The Doctor Who Column: The Shaw Thing
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A tribute to the late, underrated Caroline John, who played the pioneering companion Liz Shaw...
It's chucking it down with rain outside on the longest day of the year – and what's supposed to be a hot, sunny time of year. Rainy, windy weather is never very good for morale, and having clicked on the news websites, my mood's not exactly lifted when I find out that another Doctor Who legend has passed.
Caroline John, who played Liz Shaw, sadly died on 5th June 2012. Only 71 years of age. Inevitably, with all long-running TV and film series, the more time goes on, the older people get. But that's no small crumb of comfort to Who fans, and in particular fans of the Pertwee years, considering Barry Letts, Nicholas Courtney and Elisabeth Sladen.
Liz Shaw may not always have been mentioned in the same breath as Sarah Jane or Rose – she only lasted one season, and regrettably never got a trip in the TARDIS during her four adventures. But in her own, quiet way, Liz was something of a pioneering companion, and definitely one of the reasons why Season Seven remains such a popular set of adventures.
"Liz starts out as the cynic, the sceptic. It's pre-dating The X-Files by a couple of decades"
It's fashionable these days to prattle on about the arc – sometimes it's the story, sometimes it's the companion. An even more popular buzzword is “journey”, a phrase only coined by bawling X-Factor or Voice contestants while looking back at past clips of making pained faces into microphones. But many a Doctor Who companion goes on a metaphorical journey – even if Liz never quite got to travel in the rickety Police Box, at least she got her very own character progression.
In a way, Liz's four stories echo the Third Doctor's attitude to his exile on Earth. For his first two seasons, he's arrogant, aloof, and most of all, furious at his imposed exile to Earth. He's forever lashing out at huffy politicians and blinkered businessmen, and come to that, the people he's spending the most time with, such as The Brigadier or Jo. But from Seasons Nine to Eleven, he's far more relaxed, gently poking fun at the UNIT family, enjoying far warmer friendships with The Brig, Jo, Sarah and Benton, and even calling his Earth base “home”.
Now think about how Liz starts out and how she ends her time with Who. In her first scenes in Spearhead From Space, she's scowling, indignant, sceptical. In the last scene of Inferno, she's laughing her head off at a spluttering, trash-engulfed Doctor trying to placate an infuriated Brig. That's some turnaround, but in just 25 episodes, the abrasive, haughty Liz gives way to a much more mellowed, relaxed and likeable figure.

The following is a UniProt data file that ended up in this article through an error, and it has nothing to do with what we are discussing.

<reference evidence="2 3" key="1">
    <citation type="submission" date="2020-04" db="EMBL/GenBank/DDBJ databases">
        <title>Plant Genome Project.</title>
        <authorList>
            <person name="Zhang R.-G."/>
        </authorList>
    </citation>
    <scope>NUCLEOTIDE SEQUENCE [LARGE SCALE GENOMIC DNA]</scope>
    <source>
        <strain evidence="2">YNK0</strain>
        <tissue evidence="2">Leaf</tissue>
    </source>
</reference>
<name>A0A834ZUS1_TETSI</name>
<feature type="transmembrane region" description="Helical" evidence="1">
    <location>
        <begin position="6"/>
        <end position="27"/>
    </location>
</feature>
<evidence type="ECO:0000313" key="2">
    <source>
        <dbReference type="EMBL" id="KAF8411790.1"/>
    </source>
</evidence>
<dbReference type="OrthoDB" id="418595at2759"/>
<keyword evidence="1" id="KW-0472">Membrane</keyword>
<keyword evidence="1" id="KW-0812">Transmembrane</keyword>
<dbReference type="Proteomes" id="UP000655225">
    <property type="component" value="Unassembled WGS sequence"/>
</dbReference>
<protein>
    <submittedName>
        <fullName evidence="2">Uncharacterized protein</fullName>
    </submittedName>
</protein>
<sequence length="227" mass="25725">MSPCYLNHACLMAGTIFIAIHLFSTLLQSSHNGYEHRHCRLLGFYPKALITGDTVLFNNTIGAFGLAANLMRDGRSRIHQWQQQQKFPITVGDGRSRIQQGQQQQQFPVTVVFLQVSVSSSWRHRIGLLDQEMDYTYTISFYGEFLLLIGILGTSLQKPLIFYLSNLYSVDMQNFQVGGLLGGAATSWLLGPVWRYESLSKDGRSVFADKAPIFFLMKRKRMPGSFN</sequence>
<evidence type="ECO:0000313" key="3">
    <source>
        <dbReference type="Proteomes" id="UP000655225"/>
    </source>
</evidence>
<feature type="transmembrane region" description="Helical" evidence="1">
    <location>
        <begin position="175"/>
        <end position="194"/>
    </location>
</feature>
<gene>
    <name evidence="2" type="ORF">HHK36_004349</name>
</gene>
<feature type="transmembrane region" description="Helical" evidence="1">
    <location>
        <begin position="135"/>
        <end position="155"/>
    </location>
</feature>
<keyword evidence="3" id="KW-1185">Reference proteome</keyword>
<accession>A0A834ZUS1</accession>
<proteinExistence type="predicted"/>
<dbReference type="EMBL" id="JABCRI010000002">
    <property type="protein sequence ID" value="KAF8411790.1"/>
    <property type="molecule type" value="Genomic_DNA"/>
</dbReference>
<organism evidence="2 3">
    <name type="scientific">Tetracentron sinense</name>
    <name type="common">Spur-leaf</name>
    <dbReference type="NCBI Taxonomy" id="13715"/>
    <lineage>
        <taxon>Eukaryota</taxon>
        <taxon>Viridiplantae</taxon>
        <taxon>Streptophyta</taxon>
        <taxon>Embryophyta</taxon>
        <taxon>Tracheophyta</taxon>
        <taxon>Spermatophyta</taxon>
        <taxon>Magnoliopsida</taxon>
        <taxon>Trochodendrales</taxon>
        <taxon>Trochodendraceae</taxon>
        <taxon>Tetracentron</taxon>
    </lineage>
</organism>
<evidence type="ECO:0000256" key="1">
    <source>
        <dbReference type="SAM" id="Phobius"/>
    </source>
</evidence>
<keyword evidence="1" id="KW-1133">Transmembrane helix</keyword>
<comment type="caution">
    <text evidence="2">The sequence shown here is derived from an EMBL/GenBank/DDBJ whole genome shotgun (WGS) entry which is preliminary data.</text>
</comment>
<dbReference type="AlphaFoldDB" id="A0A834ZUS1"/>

So what exactly happens to make this change? Liz starts out as the cynic, the sceptic. It's pre-dating The X-Files by a couple of decades. She's amused at The Brigadier's seriousness when discussing past alien invasions. “Alien invaders? Little blue men with three heads?” She later adds that she deals with facts rather than science fiction. In a way, Liz is a progression from Zoe the brainbox, given that she's a highly intelligent expert in meteorites with 14 degrees. Her mind is conditioned in the real world – numbers, scientific formulae, rather than wild stories about men in blue police boxes and crazy alien invasions.
But when her eyes are opened to a whole new world, it's notable that she drops the rather sniffy attitude that she has for the first half of Spearhead From Space. She's willing to accept The Doctor's offer of a job as his assistant. She's much more willing to muck in during the battle with the Silurians, almost acting as a mediator between a Doctor who just wants to play around with his brand new car and a frosty Brig, who's helping to solve the problem at Wenley Moor. She relaxes a lot more around the UNIT staff, and despite her occasional clashes with The Brigadier and The Doctor, she's obviously made some new friends. She's found that there is actually a real world out there away from clinical laboratories and test tubes.
One of the great things about Liz is that she is a welcome return to the adult style of companion. Much as I like the Troughton companions, they're more the stock teenager style of companion, with The Doctor acting as the wacky father figure or uncle to a kilted youth, a screaming brainbox or a Victorian wallflower. Liz bucks the trend however, and epitomises the more adult style of the new regime. She only screams once (at the end of the second ep of The Silurians), uses her brain much more, and for once, isn't there to ask questions along the lines of “What does it all mean?” She has the brainpower to suss out problems, whether it's Taltallian's computer or the missing formula for Dr Crawford.